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Copyright Abuse?

December 4th, 2005

My regular readers (which I learned last night is one more than I original believed… hi Julianna) know that I worked last summer for Wizards of the Coast, the gaming company behind the hugely popular Magic: The Gathering and Dungeons & Dragons. Wizards, in turn, is owned by Hasbro. Hasbro is the Microsoft of the boardgame universe. While working at Wizards I was told that Hasbro controlled 80% of the gameboard market. We’re talking major market control.

Risk, the popular tabletop war game, is but one of the many games Hasbro owns. A few weeks ago an enterprising computer geek developed an online game conjoining the Google Maps API (which lets programmers create third party applications using Google Maps) with the game mechanics of Risk. Essentially Risk online.

Today I learned that Hasbro wasn’t all that pleased. They have sent a cease & desist letter to the developer. The letter claims two things: first, the game violates Hasbro copyrights, two, the game violates Hasbro trademarks. Now, I never actually played this online version, so I have no first hand knowledge, but with a few assumptions I think we can make a pretty good case that Hasbro is reaching for straws here.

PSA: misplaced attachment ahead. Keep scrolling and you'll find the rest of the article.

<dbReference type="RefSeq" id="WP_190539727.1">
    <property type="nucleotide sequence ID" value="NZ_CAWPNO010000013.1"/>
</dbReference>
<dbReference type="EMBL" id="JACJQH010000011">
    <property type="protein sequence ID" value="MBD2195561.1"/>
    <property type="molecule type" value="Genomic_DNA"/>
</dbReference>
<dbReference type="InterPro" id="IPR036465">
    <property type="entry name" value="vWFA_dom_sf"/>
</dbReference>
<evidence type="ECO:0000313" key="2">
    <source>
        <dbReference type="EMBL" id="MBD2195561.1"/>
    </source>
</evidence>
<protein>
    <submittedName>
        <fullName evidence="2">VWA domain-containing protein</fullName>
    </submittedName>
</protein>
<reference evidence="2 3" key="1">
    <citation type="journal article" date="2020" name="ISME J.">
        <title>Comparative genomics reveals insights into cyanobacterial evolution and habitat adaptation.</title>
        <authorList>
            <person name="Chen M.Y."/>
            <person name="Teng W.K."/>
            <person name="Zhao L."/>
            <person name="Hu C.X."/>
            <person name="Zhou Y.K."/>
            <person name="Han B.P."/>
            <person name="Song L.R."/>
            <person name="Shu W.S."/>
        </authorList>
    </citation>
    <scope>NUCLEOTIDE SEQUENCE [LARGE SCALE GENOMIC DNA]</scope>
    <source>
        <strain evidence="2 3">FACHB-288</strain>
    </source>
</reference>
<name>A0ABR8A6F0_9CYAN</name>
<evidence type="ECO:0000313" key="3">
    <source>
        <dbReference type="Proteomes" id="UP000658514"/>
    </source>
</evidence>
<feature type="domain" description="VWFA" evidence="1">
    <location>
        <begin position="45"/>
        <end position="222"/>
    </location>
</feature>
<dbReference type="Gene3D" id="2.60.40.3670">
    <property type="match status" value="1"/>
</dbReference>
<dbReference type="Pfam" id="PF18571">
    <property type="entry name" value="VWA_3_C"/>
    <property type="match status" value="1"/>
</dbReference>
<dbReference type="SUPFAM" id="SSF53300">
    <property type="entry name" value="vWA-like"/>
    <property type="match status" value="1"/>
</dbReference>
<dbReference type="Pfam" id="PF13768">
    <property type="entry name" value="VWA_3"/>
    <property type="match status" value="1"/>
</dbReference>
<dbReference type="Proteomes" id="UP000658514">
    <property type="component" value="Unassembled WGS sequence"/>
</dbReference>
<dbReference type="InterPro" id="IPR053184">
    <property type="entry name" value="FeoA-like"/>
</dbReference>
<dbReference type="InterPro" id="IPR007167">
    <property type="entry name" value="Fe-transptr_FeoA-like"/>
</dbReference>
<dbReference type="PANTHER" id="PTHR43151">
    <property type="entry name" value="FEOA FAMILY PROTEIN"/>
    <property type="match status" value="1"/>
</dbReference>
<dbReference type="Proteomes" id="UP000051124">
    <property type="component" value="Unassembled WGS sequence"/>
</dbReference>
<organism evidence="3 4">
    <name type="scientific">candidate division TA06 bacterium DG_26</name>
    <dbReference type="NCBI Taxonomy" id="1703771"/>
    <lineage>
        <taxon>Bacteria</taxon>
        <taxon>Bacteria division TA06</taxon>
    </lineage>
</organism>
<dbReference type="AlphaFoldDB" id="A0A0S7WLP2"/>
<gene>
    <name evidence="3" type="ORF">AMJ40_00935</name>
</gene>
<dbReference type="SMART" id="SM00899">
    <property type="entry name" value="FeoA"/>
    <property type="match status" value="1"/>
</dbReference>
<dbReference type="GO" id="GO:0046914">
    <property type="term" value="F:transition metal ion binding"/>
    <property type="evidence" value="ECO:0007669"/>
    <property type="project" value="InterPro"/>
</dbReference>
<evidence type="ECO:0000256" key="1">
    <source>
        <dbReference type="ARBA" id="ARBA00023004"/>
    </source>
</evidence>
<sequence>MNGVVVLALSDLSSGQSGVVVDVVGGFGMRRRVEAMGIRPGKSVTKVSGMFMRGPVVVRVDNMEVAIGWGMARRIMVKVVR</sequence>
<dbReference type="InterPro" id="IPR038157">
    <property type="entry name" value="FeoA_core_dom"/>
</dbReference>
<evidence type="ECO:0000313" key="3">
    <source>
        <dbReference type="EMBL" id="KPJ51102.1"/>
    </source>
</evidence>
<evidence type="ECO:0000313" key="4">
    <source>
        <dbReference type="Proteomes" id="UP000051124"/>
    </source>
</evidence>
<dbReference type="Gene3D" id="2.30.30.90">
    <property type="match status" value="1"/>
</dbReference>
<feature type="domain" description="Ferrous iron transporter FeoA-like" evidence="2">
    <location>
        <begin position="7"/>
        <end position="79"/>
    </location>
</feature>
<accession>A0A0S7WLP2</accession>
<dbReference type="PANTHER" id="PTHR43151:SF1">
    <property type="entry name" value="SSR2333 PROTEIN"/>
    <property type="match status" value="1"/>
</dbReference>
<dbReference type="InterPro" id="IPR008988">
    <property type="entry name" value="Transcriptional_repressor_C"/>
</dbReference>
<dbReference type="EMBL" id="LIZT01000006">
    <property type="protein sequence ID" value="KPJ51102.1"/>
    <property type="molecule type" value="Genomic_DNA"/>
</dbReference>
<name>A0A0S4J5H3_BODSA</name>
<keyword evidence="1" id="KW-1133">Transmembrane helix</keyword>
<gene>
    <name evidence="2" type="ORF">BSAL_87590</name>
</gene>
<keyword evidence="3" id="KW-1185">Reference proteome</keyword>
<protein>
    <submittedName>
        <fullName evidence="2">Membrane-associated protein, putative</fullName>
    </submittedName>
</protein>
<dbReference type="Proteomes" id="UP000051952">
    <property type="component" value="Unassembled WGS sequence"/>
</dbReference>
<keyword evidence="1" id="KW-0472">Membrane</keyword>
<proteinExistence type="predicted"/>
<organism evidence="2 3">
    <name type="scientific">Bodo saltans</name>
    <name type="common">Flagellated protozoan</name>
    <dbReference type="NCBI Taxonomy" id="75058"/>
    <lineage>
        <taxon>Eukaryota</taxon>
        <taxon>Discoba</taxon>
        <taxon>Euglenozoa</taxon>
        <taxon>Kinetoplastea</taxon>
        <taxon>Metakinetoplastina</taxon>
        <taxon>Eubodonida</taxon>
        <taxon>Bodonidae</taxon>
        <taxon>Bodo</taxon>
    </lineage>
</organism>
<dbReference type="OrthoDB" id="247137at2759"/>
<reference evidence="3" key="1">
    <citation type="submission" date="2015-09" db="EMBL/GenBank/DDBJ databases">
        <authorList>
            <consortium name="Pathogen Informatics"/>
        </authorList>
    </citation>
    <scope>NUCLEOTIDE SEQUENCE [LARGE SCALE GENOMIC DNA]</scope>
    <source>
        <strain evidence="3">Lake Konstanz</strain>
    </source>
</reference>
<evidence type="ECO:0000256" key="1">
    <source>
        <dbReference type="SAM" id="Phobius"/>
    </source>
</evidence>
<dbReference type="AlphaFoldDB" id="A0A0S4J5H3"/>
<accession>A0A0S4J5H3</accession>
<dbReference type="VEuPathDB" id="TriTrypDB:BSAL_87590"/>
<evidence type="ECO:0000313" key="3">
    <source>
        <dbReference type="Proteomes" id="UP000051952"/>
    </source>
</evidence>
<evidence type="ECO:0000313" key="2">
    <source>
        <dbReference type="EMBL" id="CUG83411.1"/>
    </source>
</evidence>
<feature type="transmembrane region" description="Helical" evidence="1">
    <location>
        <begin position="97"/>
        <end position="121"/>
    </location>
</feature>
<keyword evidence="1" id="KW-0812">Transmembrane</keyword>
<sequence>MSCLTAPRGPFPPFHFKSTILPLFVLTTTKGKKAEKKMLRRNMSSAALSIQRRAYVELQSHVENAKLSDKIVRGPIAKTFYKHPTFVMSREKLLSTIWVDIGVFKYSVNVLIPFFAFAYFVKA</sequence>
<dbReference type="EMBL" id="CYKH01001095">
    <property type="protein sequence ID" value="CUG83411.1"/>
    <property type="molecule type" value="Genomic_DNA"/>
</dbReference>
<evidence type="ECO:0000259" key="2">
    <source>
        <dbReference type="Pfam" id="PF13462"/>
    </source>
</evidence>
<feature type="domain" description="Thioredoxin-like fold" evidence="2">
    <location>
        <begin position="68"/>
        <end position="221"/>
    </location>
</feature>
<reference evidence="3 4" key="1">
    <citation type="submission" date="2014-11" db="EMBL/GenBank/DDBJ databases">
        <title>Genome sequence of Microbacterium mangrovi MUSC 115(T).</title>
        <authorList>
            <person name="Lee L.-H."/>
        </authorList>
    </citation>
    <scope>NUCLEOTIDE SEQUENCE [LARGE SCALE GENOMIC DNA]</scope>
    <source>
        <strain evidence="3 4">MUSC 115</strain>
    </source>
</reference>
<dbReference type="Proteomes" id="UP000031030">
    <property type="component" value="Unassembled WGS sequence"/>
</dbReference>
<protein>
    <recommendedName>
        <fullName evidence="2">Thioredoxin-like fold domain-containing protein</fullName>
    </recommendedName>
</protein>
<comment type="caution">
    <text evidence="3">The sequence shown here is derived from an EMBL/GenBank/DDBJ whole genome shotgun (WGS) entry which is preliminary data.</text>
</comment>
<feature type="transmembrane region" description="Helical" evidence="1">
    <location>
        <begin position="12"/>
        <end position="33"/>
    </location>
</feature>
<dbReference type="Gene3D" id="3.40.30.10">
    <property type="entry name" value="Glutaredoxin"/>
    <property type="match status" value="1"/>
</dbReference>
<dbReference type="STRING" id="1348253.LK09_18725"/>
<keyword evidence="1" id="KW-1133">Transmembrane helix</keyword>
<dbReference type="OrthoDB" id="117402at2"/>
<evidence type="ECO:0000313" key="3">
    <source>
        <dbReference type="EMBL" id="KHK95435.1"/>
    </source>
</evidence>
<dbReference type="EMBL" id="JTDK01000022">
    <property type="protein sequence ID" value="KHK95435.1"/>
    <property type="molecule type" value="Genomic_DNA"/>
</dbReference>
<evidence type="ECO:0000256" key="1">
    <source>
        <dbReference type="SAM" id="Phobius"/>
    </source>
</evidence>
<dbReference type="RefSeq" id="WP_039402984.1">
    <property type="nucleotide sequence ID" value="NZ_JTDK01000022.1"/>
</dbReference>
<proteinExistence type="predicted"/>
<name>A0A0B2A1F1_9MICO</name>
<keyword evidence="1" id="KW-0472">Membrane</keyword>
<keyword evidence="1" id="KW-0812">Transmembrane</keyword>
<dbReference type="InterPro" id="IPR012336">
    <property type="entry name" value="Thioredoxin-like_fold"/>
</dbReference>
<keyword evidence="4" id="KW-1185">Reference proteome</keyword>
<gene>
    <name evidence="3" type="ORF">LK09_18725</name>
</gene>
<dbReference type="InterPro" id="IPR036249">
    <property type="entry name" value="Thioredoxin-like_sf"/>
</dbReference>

The trademarks issue is solidly in Hasbro’s corner. But our hapless developer could have just as easily renamed the product “Online War Simulation” (the most generic term possible) and been in the clear. He could even have said “this game is like Risk” and been just fine under fair use. That doesn’t mean that Hasbro didn’t try to overreach even thought they had a winning argument. No, they also made a claim of dilution in their letter. Dilution isn’t something to be thrown around lightly… it requires a showing that the mark is very well known and that there is some sort of loss of consumer respect for the mark because of this third party use. Dilution is usually only brought out when there is a famous mark and someone else is using it in a non-related goods manner (like selling clothing under the brand Starbucks). Hasbro is just trying to scare them.